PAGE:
We were fortunate to have an up-close-and-personal experience with a pair of cheetahs in Tarangire National Park. The pair was sharing an early morning meal of a dik-dik, purring so loudly we could hear them from 10 meters away!
Cheetahs are only occasionally seen in our study area, so spotting one (or two) is always a treat. Richard Estes calls this sleek and graceful cat a “felid version of a greyhound,” specialized for speed. They have an unusual social system for carnivores, whereby males hold small territories and females and non-territorial males roam across large areas.
Outside the Serengeti Ecosystem, cheetahs are rare indeed. Even in the Serengeti, scientists estimate only about 210-280 individuals, and a total of 1,180 cheetahs occur in all of Tanzania (10% of the global population). This beautiful creature, the fastest land animal in the world, is facing in increasing risk of extinction in the wild due to habitat loss and capture for the captive animal trade (from the newly published A Field Guide to the Larger Mammals of Tanzania, Foley et al. 2014).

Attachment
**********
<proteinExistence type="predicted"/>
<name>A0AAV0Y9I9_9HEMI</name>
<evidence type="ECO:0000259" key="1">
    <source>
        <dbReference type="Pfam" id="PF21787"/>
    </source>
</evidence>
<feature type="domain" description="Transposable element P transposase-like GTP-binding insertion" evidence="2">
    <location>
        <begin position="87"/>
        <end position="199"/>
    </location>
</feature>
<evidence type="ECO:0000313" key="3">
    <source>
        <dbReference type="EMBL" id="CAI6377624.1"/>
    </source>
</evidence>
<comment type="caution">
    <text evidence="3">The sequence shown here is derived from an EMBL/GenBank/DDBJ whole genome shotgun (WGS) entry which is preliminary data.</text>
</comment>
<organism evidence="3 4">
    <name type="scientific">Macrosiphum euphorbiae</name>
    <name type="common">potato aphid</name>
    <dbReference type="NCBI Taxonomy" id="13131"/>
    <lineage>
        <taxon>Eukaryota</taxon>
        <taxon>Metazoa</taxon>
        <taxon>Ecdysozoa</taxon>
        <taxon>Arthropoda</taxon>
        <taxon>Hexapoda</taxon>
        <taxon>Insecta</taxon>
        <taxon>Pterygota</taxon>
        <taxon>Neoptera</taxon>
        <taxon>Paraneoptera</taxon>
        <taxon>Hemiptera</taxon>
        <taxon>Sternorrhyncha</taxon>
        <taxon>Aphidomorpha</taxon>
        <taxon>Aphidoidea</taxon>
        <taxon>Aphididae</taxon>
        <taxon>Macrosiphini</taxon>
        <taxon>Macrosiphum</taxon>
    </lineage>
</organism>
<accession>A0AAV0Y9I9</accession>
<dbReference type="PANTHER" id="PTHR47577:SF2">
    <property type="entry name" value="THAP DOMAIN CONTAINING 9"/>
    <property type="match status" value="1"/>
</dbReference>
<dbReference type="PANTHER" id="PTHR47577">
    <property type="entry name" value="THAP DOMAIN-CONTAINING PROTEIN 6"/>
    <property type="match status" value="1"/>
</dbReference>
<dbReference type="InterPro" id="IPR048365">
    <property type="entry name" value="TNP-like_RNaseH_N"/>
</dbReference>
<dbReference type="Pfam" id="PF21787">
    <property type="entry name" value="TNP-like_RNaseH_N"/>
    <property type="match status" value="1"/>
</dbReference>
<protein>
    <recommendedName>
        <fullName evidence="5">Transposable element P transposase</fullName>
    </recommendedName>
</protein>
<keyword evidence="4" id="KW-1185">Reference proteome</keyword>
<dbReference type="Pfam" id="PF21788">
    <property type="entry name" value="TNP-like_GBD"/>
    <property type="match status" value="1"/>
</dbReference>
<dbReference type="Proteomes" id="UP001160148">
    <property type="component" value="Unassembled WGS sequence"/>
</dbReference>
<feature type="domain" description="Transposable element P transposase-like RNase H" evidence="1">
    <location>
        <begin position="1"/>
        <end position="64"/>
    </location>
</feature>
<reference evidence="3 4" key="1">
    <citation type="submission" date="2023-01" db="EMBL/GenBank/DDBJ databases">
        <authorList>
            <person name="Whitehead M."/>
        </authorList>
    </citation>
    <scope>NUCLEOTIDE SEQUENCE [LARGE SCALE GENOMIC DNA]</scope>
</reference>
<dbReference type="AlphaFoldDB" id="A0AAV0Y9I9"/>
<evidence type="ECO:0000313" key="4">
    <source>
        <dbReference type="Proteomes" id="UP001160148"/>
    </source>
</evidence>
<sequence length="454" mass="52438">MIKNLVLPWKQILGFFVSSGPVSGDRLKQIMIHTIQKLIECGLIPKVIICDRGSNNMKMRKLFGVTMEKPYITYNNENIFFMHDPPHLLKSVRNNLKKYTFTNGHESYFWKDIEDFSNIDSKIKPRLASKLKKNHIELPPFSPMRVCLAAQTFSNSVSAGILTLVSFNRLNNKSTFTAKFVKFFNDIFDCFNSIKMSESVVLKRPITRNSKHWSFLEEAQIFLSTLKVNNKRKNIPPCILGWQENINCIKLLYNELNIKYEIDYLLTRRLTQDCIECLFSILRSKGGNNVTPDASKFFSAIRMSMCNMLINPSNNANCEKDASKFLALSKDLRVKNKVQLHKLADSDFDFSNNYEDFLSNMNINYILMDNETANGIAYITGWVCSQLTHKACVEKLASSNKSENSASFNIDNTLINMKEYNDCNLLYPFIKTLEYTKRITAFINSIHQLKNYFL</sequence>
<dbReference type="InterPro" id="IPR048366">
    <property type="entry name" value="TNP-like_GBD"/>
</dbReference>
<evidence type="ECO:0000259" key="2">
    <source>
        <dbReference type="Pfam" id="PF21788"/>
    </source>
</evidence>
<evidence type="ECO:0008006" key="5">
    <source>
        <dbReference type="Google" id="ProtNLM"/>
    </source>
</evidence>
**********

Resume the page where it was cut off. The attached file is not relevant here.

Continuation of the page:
Enjoy a short video of this playful pair and be inspired to help protect this extraordinary yet fragile animal.
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